The following is from our November issue. Forty-one symposium contributors were asked to respond to the question: Are you optimistic or pessimistic about America’s future?
It is tempting to be glibly optimistic and quote Winston Churchill’s observation that “you can always count on Americans to do the right thing—after they’ve tried everything else.”
But this would be, well, glib. There are, to be sure, plenty of reasons for optimism: America’s many excellent institutions of higher education; its relative openness to immigrants; the availability of venture capital for promising innovations; its fundamental political stability; a rich endowment of minerals, energy, and water; and the absence of a powerful peer competitor akin to Germany in the first half of the 20th century and the USSR in the second.
At the same time, there are reasons for genuine concern: a debt larger than GNP; persistent high unemployment; low economic growth; a K-12 educational system that is not preparing most Americans for a competitive, dynamic world; aging infrastructure; a rising China; and a polarized political system that is beholden to special interests and increasingly unable to act in behalf of national interests.
So, confident or pessimistic? The best reason for optimism is that we can identify policies that will help: raising the retirement age; means-testing entitlements; simplifying taxes, reducing tax rates, and eliminating certain tax deductions; cutting use of oil through regulation, taxation, or both; combining near-term economic stimulus with long-term deficit reduction; expanding trade.
Changes also need to be made in how we do things: allowing more talented immigrants to remain in the country, reforming health care so the incentive is not always to increase treatment, curbing the power of public-service unions, resisting wars of choice where the interests at stake are less than vital or where policies other than military intervention promise to yield acceptable results.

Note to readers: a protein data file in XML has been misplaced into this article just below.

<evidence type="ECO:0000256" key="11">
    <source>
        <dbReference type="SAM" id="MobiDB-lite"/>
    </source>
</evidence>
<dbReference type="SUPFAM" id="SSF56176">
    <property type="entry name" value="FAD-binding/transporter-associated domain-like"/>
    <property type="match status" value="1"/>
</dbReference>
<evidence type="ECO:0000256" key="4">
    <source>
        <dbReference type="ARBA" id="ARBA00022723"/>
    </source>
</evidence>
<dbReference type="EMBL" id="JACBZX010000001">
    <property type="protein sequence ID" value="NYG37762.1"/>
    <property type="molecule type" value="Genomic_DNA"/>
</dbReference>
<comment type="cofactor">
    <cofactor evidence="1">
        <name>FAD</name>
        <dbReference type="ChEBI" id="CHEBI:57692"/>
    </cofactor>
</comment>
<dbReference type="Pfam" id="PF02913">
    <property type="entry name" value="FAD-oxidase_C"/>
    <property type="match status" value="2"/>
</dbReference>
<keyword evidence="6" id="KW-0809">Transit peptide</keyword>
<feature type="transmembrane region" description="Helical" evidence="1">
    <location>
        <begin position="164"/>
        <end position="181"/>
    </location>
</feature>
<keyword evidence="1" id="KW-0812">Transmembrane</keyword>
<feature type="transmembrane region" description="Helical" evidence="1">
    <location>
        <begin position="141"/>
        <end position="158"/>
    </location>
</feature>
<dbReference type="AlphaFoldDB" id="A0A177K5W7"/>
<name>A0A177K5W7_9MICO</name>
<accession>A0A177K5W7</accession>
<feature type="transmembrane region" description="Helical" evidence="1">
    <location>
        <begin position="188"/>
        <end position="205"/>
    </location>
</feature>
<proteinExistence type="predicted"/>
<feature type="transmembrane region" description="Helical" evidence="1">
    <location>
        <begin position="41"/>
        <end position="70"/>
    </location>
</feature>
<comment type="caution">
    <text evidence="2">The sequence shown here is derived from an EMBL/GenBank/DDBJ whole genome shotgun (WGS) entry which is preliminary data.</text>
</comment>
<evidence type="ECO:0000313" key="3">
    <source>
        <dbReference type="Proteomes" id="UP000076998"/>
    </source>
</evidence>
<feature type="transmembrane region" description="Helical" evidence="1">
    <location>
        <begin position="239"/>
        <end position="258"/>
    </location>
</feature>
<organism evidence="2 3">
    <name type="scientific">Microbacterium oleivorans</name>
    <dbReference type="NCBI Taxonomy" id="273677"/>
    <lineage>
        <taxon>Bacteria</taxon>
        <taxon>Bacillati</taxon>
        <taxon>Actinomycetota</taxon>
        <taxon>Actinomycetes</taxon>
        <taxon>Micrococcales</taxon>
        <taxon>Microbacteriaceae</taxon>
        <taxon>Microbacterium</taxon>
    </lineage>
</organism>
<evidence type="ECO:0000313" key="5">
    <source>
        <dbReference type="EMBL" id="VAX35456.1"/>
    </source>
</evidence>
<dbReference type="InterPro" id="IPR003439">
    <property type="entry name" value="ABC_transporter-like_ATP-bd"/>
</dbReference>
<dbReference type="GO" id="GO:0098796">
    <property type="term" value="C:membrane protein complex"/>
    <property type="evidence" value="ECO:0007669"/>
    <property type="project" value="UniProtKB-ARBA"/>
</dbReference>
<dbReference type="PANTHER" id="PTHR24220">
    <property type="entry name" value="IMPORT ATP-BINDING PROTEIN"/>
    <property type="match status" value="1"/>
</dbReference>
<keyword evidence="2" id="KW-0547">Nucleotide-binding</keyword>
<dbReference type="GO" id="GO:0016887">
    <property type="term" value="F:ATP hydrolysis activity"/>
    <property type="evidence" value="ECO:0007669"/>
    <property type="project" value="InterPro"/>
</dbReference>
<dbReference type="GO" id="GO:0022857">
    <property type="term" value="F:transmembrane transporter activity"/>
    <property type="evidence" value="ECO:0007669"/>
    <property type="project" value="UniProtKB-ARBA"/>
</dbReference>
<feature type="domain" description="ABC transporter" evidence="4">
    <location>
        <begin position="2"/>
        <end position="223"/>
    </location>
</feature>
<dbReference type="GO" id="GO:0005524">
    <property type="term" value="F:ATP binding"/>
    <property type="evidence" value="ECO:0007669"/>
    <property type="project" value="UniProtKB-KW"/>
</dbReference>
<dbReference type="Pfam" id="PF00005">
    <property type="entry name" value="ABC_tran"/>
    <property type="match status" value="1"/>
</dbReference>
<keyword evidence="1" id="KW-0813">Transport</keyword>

But none of this will just happen. It will take real leadership, defined here as a willingness to advocate policies that are inconsistent with the narrow interests of many groups and individuals but that would be good for the society and the country as a whole. It will require leveling with the American people about the consequences of not meeting our challenges and what it will take to meet them. It will require taking on numerous sacred cows.
There are three alternatives to real leadership. One is drift. Business as usual, though, would likely bring about the second alternative: crisis. It could come in the form of domestic unrest or economic disaster imposed by a world that tires of lending us dollars. A third alternative—faux leadership, essentially populism that would deepen social divisions without fixing problems—would be the worst of all worlds.
It may not be realistic to do what I am calling for and survive, much less thrive, politically. It may not be possible within either of the two existing parties; it certainly won’t be easy given our 24/7 Internet and media environment.
Still, I am hanging on to my optimism, if only barely. I could just as easily be a pessimist who has not given up. Either way, it is too close a call for comfort.
Richard N. Haass is president of the Council on Foreign Relations.